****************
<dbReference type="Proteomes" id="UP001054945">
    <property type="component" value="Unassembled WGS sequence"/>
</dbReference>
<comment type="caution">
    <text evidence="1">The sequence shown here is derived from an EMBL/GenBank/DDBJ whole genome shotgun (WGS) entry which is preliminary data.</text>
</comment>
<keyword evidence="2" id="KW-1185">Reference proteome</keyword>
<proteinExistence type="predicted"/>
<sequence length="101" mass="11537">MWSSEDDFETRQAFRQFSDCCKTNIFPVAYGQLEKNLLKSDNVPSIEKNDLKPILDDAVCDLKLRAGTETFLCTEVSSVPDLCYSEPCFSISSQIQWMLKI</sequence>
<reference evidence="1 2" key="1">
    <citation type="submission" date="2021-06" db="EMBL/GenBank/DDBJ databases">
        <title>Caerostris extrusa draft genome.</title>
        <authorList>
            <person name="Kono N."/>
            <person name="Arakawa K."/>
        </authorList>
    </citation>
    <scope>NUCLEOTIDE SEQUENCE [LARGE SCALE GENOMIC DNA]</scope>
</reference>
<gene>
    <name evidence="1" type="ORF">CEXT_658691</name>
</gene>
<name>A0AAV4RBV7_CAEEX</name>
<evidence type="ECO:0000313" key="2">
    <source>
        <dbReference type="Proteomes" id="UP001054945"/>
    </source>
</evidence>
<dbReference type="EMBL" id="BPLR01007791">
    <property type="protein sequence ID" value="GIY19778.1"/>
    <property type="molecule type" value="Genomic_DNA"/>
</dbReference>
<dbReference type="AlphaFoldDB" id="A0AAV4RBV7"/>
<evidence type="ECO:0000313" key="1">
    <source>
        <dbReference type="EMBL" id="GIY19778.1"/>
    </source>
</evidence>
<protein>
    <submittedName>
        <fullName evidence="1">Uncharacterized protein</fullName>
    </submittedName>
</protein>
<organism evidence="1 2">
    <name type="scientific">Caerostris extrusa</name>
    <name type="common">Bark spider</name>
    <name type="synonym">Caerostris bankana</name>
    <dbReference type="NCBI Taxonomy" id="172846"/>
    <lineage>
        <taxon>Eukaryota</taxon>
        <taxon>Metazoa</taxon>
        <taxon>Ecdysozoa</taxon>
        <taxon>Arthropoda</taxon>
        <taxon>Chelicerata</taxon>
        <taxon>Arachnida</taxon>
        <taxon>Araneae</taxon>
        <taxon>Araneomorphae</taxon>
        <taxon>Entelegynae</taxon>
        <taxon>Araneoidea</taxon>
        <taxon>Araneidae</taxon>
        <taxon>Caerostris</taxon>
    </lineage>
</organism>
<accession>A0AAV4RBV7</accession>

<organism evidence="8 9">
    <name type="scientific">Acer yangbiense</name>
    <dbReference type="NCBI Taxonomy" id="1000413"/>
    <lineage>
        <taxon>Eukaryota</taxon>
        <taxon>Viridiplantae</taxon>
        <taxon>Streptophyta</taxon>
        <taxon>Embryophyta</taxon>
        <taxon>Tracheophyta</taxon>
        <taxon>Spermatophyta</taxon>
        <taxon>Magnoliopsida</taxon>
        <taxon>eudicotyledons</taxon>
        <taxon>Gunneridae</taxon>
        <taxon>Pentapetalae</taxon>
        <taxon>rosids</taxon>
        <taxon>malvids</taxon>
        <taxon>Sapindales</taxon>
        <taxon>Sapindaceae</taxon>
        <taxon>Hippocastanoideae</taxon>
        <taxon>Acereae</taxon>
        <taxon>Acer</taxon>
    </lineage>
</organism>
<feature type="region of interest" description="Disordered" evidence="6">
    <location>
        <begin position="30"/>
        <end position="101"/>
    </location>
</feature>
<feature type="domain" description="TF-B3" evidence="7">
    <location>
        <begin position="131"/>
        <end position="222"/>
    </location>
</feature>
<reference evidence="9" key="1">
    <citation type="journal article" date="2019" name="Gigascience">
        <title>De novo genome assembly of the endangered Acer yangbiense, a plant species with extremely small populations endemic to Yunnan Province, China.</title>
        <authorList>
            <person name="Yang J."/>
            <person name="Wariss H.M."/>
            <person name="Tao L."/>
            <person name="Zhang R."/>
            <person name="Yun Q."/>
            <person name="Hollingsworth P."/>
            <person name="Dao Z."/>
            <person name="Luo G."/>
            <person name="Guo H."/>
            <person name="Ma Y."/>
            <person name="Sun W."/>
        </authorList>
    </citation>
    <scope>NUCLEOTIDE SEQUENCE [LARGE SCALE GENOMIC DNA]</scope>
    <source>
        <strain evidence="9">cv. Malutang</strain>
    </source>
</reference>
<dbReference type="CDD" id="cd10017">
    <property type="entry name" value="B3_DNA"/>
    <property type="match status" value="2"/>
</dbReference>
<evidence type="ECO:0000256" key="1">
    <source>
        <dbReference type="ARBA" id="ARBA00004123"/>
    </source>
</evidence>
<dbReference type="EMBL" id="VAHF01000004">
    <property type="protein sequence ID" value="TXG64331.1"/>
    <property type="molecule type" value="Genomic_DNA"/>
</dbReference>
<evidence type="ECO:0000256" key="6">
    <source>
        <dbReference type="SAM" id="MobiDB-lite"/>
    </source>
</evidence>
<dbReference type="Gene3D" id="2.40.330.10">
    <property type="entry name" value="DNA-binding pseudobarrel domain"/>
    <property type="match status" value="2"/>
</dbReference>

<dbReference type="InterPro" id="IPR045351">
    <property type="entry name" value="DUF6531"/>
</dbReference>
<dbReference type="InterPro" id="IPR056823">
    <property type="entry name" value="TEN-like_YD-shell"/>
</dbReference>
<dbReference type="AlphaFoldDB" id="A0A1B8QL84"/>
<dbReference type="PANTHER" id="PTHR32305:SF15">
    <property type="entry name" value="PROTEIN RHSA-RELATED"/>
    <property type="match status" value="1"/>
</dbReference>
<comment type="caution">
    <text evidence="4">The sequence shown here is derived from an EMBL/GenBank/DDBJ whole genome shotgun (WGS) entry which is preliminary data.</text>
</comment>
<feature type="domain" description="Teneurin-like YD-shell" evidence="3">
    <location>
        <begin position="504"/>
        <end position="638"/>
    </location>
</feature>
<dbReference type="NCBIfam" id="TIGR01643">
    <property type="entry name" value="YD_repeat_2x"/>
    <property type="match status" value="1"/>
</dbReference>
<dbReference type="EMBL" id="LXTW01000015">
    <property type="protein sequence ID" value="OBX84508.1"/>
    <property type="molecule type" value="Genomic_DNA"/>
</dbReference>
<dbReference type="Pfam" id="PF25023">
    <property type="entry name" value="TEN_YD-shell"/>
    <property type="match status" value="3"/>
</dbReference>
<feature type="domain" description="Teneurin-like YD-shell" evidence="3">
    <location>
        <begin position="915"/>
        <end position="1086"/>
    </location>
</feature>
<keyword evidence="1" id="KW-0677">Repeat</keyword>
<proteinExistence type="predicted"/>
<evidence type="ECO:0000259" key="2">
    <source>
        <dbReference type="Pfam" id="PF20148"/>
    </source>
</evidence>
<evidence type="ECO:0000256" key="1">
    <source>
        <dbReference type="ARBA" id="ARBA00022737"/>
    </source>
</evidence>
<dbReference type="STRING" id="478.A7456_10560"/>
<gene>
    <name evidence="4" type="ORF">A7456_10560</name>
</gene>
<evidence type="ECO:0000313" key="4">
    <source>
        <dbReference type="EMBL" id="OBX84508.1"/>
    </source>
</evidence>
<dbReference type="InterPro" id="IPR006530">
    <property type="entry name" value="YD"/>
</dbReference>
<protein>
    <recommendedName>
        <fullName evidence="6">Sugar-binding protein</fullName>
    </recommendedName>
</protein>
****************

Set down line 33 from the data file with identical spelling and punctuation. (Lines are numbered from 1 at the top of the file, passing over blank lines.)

<dbReference type="AlphaFoldDB" id="A0AAV4RBV7"/>